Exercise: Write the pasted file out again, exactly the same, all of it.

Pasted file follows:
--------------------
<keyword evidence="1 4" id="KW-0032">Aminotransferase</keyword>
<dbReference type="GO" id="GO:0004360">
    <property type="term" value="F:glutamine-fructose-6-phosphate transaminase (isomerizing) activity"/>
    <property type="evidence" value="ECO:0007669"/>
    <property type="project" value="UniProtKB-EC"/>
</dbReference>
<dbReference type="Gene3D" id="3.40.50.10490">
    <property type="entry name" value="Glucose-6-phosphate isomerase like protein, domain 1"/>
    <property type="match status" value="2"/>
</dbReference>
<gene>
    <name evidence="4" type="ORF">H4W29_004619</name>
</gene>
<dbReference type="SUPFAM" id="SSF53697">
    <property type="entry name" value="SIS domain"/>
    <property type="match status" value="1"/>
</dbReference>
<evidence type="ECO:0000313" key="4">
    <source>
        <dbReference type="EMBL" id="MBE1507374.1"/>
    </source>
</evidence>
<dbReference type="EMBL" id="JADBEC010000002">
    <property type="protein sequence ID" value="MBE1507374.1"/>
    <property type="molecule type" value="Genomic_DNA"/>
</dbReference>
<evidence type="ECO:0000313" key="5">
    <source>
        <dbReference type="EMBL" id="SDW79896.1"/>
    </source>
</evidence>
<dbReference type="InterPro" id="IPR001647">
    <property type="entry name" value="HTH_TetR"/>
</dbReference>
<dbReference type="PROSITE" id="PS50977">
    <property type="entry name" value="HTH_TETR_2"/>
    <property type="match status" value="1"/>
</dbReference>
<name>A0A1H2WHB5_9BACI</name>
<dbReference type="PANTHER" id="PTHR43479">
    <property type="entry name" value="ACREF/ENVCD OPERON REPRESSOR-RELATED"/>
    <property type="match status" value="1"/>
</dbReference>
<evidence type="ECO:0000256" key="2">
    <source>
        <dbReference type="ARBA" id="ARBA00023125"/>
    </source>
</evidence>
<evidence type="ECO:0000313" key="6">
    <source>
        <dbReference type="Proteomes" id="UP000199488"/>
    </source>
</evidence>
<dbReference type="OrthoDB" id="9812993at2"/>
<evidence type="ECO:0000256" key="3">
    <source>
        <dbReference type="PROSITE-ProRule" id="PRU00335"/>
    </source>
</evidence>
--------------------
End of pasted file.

<keyword evidence="1 4" id="KW-0032">Aminotransferase</keyword>
<dbReference type="GO" id="GO:0004360">
    <property type="term" value="F:glutamine-fructose-6-phosphate transaminase (isomerizing) activity"/>
    <property type="evidence" value="ECO:0007669"/>
    <property type="project" value="UniProtKB-EC"/>
</dbReference>
<dbReference type="Gene3D" id="3.40.50.10490">
    <property type="entry name" value="Glucose-6-phosphate isomerase like protein, domain 1"/>
    <property type="match status" value="2"/>
</dbReference>
<gene>
    <name evidence="4" type="ORF">H4W29_004619</name>
</gene>
<dbReference type="SUPFAM" id="SSF53697">
    <property type="entry name" value="SIS domain"/>
    <property type="match status" value="1"/>
</dbReference>
<evidence type="ECO:0000313" key="4">
    <source>
        <dbReference type="EMBL" id="MBE1507374.1"/>
    </source>
</evidence>
<dbReference type="EMBL" id="JADBEC010000002">
    <property type="protein sequence ID" value="MBE1507374.1"/>
    <property type="molecule type" value="Genomic_DNA"/>
</dbReference>
<evidence type="ECO:0000313" key="5">
    <source>
        <dbReference type="EMBL" id="SDW79896.1"/>
    </source>
</evidence>
<dbReference type="InterPro" id="IPR001647">
    <property type="entry name" value="HTH_TetR"/>
</dbReference>
<dbReference type="PROSITE" id="PS50977">
    <property type="entry name" value="HTH_TETR_2"/>
    <property type="match status" value="1"/>
</dbReference>
<name>A0A1H2WHB5_9BACI</name>
<dbReference type="PANTHER" id="PTHR43479">
    <property type="entry name" value="ACREF/ENVCD OPERON REPRESSOR-RELATED"/>
    <property type="match status" value="1"/>
</dbReference>
<evidence type="ECO:0000256" key="2">
    <source>
        <dbReference type="ARBA" id="ARBA00023125"/>
    </source>
</evidence>
<evidence type="ECO:0000313" key="6">
    <source>
        <dbReference type="Proteomes" id="UP000199488"/>
    </source>
</evidence>
<dbReference type="OrthoDB" id="9812993at2"/>
<evidence type="ECO:0000256" key="3">
    <source>
        <dbReference type="PROSITE-ProRule" id="PRU00335"/>
    </source>
</evidence>